$idp = New-SPTrustedIdentityTokenIssuer -Name "OpenAM Federation" -Description "OpenAM 9.5.3"
-Realm $realm -SignInUrl $signinurl -ImportTrustCertificate $cert -ClaimsMappings $map
(This creates the trusted identity token issuer in Sharepoint)
New-SPTrustedRootAuthority -name "OpenAM" -Certificate $cert
(This adds the self-signed IdP certificate to the list of trusted root certificates in Sharepoint. Note that for this to work you have to use a self-signed certificate, otherwise you need to import the CA certificate here. The certificate also needs to be imported as a trusted root certificate in Windows.)
After doing the above you can go into Sharepoint 2010 Central Administration. Go into Application Management -> Manage Web Applications, select your claims based web application and click on "Authentication Providers" in the ribbon. Go to "Default" zone and scroll down on the list until you see "Trusted Identity provider" and "OpenAM Federation" under it. Check both "Trusted Identity provider" and "OpenAM Federation" and save the settings.
If your site allows access to any authenticated user you should now be able to login. Otherwise you will first need to add the users from the federated authentication to necessary groups in Sharepoint.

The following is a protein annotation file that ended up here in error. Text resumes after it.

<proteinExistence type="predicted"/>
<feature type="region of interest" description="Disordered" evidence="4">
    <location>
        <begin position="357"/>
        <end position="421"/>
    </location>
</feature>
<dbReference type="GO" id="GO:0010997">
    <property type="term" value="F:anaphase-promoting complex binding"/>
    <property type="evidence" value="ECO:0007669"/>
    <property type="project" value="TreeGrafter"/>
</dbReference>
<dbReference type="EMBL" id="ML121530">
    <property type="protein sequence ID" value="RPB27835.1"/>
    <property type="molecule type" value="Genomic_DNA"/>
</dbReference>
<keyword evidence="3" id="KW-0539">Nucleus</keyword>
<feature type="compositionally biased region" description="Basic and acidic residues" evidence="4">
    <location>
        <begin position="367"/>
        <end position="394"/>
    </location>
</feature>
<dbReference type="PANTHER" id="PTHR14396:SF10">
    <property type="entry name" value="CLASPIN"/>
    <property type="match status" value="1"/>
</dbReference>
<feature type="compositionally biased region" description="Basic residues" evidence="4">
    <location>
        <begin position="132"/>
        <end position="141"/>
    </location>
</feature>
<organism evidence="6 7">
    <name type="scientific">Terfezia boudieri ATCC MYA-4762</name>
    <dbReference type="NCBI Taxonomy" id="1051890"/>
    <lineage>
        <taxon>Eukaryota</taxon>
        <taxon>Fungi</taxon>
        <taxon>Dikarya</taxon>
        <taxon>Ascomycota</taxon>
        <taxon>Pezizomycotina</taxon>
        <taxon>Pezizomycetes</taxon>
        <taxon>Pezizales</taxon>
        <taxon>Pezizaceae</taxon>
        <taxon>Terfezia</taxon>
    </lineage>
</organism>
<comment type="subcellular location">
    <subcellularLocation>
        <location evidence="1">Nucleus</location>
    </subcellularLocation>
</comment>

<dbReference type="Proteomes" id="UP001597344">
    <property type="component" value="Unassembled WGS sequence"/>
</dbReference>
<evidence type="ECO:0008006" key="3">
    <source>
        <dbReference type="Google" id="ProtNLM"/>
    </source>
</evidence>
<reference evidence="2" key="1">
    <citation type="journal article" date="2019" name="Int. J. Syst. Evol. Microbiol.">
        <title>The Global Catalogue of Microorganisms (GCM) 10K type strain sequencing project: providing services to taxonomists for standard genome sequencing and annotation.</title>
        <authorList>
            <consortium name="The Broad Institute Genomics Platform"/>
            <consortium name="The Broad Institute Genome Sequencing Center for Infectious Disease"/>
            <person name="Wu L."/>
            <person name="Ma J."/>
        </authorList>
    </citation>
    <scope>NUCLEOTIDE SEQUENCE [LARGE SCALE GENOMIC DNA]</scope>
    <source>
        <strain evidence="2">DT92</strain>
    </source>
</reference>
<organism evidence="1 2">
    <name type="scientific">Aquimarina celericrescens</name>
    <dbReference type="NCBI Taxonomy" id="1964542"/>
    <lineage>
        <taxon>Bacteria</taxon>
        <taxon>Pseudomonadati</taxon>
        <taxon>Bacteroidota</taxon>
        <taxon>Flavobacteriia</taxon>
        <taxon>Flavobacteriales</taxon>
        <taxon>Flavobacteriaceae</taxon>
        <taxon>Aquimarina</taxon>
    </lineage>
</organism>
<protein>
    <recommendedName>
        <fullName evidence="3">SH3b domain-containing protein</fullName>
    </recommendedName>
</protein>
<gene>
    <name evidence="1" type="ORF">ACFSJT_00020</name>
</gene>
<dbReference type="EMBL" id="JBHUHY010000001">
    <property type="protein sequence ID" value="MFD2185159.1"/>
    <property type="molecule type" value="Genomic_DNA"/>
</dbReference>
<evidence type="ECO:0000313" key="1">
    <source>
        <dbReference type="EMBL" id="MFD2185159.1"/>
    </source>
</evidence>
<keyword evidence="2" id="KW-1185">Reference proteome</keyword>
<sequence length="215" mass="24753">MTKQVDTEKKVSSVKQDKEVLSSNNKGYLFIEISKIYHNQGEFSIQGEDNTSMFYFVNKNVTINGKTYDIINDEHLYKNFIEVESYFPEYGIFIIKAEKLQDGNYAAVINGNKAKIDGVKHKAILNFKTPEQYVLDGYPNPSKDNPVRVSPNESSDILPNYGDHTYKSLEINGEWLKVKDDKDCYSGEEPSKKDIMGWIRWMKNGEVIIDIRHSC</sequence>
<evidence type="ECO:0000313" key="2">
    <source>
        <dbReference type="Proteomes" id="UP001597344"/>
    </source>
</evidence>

When logging in Sharepoint should now display a dialog box allowing selection between Windows authentication or OpenAM. Selecting OpenAM brings you to the OpenAM login page and after logging in you should be redirected back to the Sharepoint site.
There are many moving parts in this configuration and if any are not just right then it won't work.
The first thing in troubleshooting is to find out which part of the setup is failing. Tools like HttpFox on Firefox allow you to look at the various stages of the authentication process.
Here is what should happen:
* User goes to Sharepoint URL https://<sharepoint_server_fqdn>:<port>/ and Sharepoint redirects to /_login/default.aspx?ReturnUrl=%2f_layouts%2fAuthenticate.aspx%3fSource%3d%252F&Source=%2F. This is the IdP selection page.
* After selecting OpenAM the user gets redirected to OpenAM IdP URL https://<openam_server_fqdn>:<port>/opensso/WSFederationServlet/metaAlias/openam-wsfed-idp?wa=wsignin1.0&wtrealm=<realm>&wctx=<context>
* OpenAM redirects to its own login screen and the user now has to log in.
* After logging in OpenAM sends out a HTML page that will cause the browser to POST the WS-Fed/SAML token to Sharepoint. The form is posted to URL https://<sharepoint_server_fqdn>:<port>/_trust/
* The Sharepoint token service issues a FedAuth cookie and redirects the user to the site.
Configuration errors such as mismatched or untrusted certificates generally speaking cause errors to appear in Windows event viewer. Always check the event logs if you get errors instead of a succesful login.